Let's talk virtual! Online focus group facilitation for the modern researcher

Matthew Halliday, Deanna Mill, Jacinta Johnson, Kenneth Lee

Research output: Contribution to journalArticlepeer-review

53 Citations (Scopus)

Abstract

Background: Focus group discussions typically involve face-to-face facilitation. There is growing interest in utilising digital technologies to facilitate aspects of focus group research. To date, no study in the pharmacy profession has comprehensively described and evaluated a fully virtual process to focus group research, from recruitment to reimbursement. Objective(s): This study aims to describe an entirely online approach to: recruiting for and facilitating virtual focus group discussions, and reimbursement of participants within the pharmacy profession. Specifically, our objectives were to identify 1) the dropout rate, 2) the geographic diversity of focus group participants, and 3) the occurrence of technological issues. Method: Traditional face-to-face focus group recruitment and facilitation methods were adapted, pre-tested, and conducted using online platforms for advertising, participant expressions of interest, participant consent, focus group facilitation, and participant reimbursement. Populations of interest included community pharmacists, specialty practice pharmacists, hospital pharmacists, and pharmacy assistants and technicians across Australia. Results: Of the 153 potential participants who either completed an expression of interest to participate (135/153) or agreed to participate after direct contact (18/153), 59 confirmed that they would attend the focus group discussion (39%); 49 of the 59 (dropout rate: 17%) participated in one of eight focus groups. Collectively, there was representation from all States and Territories in Australia, as well as representation in each of the populations of interest. Three of 49 participants (6%) experienced minor technological issues during the process; no participant encountered major technological issues that precluded successful participation. Conclusions: Our study demonstrates that an entirely online approach to focus group methodology is possible, has the potential to recruit demographically and geographically-diverse participants with low dropout rates, and can be successfully conducted with minimal technological issues. Despite the recent COVID-19 pandemic making physical focus group facilitation untenable, this fully-online approach enables research to be completed uninterrupted.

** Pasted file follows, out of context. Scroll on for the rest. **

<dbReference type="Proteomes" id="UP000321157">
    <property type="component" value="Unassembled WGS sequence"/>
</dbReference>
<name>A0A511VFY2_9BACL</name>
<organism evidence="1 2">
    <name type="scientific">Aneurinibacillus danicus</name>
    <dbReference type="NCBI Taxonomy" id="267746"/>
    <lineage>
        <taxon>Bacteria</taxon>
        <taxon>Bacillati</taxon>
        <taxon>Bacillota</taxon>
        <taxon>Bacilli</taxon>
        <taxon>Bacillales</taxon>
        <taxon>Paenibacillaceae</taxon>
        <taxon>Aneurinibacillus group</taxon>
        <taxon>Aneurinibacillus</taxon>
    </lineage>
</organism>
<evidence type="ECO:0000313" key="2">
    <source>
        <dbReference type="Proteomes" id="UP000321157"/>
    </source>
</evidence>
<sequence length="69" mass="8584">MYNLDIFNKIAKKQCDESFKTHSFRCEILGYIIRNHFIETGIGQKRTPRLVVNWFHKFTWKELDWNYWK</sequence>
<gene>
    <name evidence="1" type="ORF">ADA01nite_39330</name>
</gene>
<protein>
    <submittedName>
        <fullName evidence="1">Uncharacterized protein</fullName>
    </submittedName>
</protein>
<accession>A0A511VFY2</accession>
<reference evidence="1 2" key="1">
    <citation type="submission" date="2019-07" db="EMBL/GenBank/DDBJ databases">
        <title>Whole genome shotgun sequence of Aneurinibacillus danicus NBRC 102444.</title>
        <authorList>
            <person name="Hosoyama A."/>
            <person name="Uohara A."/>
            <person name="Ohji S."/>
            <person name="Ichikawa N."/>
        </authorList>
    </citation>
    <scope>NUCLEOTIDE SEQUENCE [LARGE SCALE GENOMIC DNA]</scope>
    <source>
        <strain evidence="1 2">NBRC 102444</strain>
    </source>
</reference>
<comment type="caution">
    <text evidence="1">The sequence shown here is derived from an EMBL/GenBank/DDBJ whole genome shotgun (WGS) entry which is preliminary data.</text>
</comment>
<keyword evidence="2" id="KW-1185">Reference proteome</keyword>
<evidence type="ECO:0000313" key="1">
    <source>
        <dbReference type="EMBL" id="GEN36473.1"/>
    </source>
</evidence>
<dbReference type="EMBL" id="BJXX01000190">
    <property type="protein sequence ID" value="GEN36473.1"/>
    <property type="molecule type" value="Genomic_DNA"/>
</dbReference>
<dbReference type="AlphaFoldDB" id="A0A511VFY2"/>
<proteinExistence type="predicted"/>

Original languageEnglish
Pages (from-to)2145-2150
Number of pages6
JournalResearch in Social and Administrative Pharmacy
Volume17
Issue number12
Early online date6 Feb 2021
DOIs
Publication statusPublished - Dec 2021

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